Breakfast of Champions by Elizabeth Brown, MS, RD

What DOES a champion eat?
New knowledge is the most valuable commodity we have on earth,” Kurt Vonnegut, Breakfast of Champions


Breakfast: three fried egg sandwiches with fried onions and mayonnaise, one five-egg omelet, a bowl of grits, three slices of French toast with powdered sugar, three chocolate chip pancakes and two cups of coffee.

Lunch: one pound of enriched pasta along with two large ham and cheese sandwiches with mayonnaise on white bread and 1,000 calories’ worth of energy drinks.

Dinner: another pound of pasta, another 1,000 calories’ worth of energy drinks and an entire pizza.

Is this the “diet” of your dreams? After all these years, have we finally found that eating more processed foods is actually the key? Yea, right! Dream on!

You too can eat this way and maintain a healthy weight if you are willing to live like an athlete with the dedication to win more gold medals than any other Olympic athlete in history. Then and only then can you eat all the processed starches and mayonnaise laden sandwiches that your heart desires.

This is not the diet of your dreams but it is the diet of Olympic athlete Michael Phelps, the 23-year-old swimmer who stands 6-foot-4 and weighs 195 pounds. He eats all that food: 12,000 calories per day.

The average person who is trying to lose weight and keep it off can do so on 1,200 to 1,800 calories a day. Imagine consuming ten days’ worth of food in one day, everyday. Imagine being able to eat pasta ad lib and soft white bread. Imagine the food bill of a 12,000 calorie diet!

These low fiber, over-processed options are simply not ideal choices for the average American, but they certainly have a place in an athlete’s diet. High fiber foods take longer to consume and may be more difficult to digest. An athlete needs to wolf down calories in order to rebuild and refuel the body in preparation for multiple training sessions. They need quick, nutrient dense, low fiber energy sources.

Most processed foods are enriched and fortified with vitamins and minerals. Food manufacturers often replace lost nutrients and sometimes add ones which weren’t even there in the first place. The disadvantage is that nutrients in food are developed by plants or animals for a reason. Each nutrient is available in specific proportions because they all act synergistically, helping each other in just the right way to give good fuel and protection to that specific plant or animal. We eat the food and also get energy and protective benefits.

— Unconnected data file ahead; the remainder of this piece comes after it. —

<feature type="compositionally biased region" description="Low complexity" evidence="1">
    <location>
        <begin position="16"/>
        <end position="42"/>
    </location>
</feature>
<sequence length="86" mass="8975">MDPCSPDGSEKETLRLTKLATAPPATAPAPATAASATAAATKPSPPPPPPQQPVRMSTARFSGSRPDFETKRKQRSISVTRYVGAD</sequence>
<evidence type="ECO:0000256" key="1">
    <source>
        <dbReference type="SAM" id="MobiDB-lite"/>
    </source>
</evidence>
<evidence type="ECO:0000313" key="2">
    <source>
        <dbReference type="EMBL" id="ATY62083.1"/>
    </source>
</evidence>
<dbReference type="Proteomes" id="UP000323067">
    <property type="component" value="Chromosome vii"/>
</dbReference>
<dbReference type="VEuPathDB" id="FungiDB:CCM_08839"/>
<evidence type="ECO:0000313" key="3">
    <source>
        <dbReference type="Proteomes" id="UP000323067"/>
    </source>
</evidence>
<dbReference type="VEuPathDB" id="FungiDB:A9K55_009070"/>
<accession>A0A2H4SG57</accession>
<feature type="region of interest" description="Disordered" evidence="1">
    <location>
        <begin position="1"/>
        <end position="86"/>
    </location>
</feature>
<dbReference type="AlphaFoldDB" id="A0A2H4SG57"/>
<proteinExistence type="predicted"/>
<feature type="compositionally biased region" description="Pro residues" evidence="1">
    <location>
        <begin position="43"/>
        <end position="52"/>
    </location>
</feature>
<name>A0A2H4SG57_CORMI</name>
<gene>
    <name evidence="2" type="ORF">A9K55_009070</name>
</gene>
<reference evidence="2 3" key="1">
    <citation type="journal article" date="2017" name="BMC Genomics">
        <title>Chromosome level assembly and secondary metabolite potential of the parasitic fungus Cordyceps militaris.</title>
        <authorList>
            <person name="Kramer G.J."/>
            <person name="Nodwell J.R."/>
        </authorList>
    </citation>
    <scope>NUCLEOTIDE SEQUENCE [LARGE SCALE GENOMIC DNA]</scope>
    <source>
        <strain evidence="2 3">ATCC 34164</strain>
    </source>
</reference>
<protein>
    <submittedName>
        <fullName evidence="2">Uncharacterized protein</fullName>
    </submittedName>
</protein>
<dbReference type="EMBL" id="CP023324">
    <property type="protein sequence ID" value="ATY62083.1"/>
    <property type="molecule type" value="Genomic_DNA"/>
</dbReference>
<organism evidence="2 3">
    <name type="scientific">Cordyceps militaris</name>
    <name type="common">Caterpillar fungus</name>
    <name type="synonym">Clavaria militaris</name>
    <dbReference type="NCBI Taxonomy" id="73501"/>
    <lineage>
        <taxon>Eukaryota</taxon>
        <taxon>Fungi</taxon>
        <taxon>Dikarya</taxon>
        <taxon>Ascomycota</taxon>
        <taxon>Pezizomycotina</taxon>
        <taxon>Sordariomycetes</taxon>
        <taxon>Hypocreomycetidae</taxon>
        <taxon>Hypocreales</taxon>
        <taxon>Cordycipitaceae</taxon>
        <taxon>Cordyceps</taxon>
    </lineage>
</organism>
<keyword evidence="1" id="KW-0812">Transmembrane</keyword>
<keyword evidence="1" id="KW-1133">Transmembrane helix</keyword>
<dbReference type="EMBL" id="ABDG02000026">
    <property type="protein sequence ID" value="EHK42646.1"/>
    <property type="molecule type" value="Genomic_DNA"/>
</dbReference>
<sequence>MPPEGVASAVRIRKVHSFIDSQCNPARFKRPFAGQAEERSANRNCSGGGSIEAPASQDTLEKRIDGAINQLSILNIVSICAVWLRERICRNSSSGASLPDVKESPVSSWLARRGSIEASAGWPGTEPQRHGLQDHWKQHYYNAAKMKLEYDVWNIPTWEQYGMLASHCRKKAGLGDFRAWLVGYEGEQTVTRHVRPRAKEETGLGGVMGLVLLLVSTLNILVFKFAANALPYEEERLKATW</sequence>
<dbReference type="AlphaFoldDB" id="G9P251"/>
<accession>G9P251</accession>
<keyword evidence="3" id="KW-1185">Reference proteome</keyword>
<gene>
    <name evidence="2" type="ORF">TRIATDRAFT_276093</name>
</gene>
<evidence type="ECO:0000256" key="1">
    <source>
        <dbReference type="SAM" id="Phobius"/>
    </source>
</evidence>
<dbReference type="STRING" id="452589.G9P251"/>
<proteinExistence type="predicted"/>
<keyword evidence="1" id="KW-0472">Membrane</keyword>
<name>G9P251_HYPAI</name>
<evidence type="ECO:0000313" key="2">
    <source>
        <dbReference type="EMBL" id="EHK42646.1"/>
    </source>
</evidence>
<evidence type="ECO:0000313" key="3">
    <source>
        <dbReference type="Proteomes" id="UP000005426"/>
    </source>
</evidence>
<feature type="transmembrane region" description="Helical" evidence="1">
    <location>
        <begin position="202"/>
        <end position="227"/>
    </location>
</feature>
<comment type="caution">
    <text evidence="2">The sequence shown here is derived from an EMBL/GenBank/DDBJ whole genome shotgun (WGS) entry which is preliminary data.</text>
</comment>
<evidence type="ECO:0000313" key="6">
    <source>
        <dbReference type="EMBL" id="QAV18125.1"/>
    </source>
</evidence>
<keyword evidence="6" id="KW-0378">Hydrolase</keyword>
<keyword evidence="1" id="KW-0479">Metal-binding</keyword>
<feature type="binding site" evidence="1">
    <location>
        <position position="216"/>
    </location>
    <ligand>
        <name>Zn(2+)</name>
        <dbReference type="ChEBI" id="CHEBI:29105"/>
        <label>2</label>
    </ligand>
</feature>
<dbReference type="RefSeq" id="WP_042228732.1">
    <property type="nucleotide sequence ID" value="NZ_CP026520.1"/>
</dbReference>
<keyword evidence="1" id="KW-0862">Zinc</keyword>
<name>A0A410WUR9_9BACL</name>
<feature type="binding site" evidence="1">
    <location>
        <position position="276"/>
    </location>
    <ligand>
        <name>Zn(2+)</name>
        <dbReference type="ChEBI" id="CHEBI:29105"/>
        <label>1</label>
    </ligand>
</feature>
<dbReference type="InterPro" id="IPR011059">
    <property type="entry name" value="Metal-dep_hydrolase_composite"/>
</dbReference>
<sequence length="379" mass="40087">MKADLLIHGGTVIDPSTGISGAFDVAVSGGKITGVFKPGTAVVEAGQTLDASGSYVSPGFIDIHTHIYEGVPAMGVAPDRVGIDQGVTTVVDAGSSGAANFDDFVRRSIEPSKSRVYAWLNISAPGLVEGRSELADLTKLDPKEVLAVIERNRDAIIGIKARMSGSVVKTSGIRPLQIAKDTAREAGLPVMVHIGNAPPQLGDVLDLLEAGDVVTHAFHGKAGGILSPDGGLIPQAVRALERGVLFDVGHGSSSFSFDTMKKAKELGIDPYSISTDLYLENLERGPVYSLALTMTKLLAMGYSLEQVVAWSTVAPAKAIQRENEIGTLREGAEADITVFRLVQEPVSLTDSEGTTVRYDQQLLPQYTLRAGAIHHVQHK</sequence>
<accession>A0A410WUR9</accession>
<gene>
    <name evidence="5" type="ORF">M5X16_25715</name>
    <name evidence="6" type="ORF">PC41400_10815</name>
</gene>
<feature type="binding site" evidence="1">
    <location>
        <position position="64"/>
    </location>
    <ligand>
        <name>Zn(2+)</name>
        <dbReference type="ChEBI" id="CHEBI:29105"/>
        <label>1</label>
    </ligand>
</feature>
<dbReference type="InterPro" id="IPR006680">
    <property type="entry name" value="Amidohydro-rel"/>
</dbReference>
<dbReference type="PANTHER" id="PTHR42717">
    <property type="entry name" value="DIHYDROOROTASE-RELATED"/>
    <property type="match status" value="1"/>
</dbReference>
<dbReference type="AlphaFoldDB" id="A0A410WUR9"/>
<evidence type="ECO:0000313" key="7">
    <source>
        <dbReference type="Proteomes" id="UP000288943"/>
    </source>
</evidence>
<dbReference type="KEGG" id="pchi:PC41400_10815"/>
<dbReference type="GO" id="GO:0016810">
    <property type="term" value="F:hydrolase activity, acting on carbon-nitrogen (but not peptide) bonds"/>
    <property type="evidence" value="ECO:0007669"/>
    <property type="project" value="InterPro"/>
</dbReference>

The prospect of food spoilage is one reason processed foods were created. White bread, pasta and rice were developed as a way to make grains last longer. By removing the outer hull or bran as well as the inner, fat rich, germ, the grain can be stored for long periods. This is why white rice is so popular in China. When you have a lot of people to feed in far reaching places, you need food that will travel without spoiling. Here in America we have easy access to all types of food.

You’ve heard by now that brown rice is better than white. Medium grain is actually best and slow cooking is ideal. Brown rice contains the essential nutrients we seek for energy and protection from disease.

In the spirit of the Beijing games, here is a recipe for healthy fried rice, a popular dish in Asian-American cuisine. In Chinese banquets, fried rice is served just before dessert. Hopefully this more calorie-friendly version will allow you to enjoy a light dessert, followed by a nice after-dinner walk for at least 30 minutes or more. I’m not asking you to do Michael Phelps’ routine, but you also don’t get to eat 12,000 calories a day. Not on my watch anyway.

This dish is reminiscent of my breakfast for the past five years. In place of bok choy, I usually add steamed spinach. Start your day this way and you will see your energy sore.

Non-Fried Vegetable Brown Rice

1/2 cup cooked brown rice (prepared ahead)
1 egg (omega-3 rich, cage free)
2 egg whites or 2 whole eggs total
1 carrot, cut into half moons
1 stalk celery, finely chopped, including leaves
1/4 piece yellow onion, chopped
1 clove garlic, finely diced
1/2 red pepper, finely diced
1 tsp Tamari Soy Sauce or 2 tsp is using low sodium
1 head Bok Choy (about 6 leaves, steamed)

Prepare brown rice ahead and use within 3 days. Three cups of water to one cup of grains. Boil for 35-40 minutes. Add more liquid as needed.
Heat 2 Tbsp of water in a medium skillet. Add onions and carrots and steam sauté until soft. Add the celery, garlic, peppers and tamari. Add the brown rice and the eggs. Heat until the eggs are cooked through. Steam the bok choy in a bit of water until it is bright green. Place bok choy on a plate and top with brown rice dish. This makes a wonderful way to start the day or end it in the traditional Chinese way.
Per serving (546g) about 2 cups: 320 calories, 7g of fat, 45g carbs, 8g fiber, 20g protein, 320% Vitamin C, 410% Vitamin A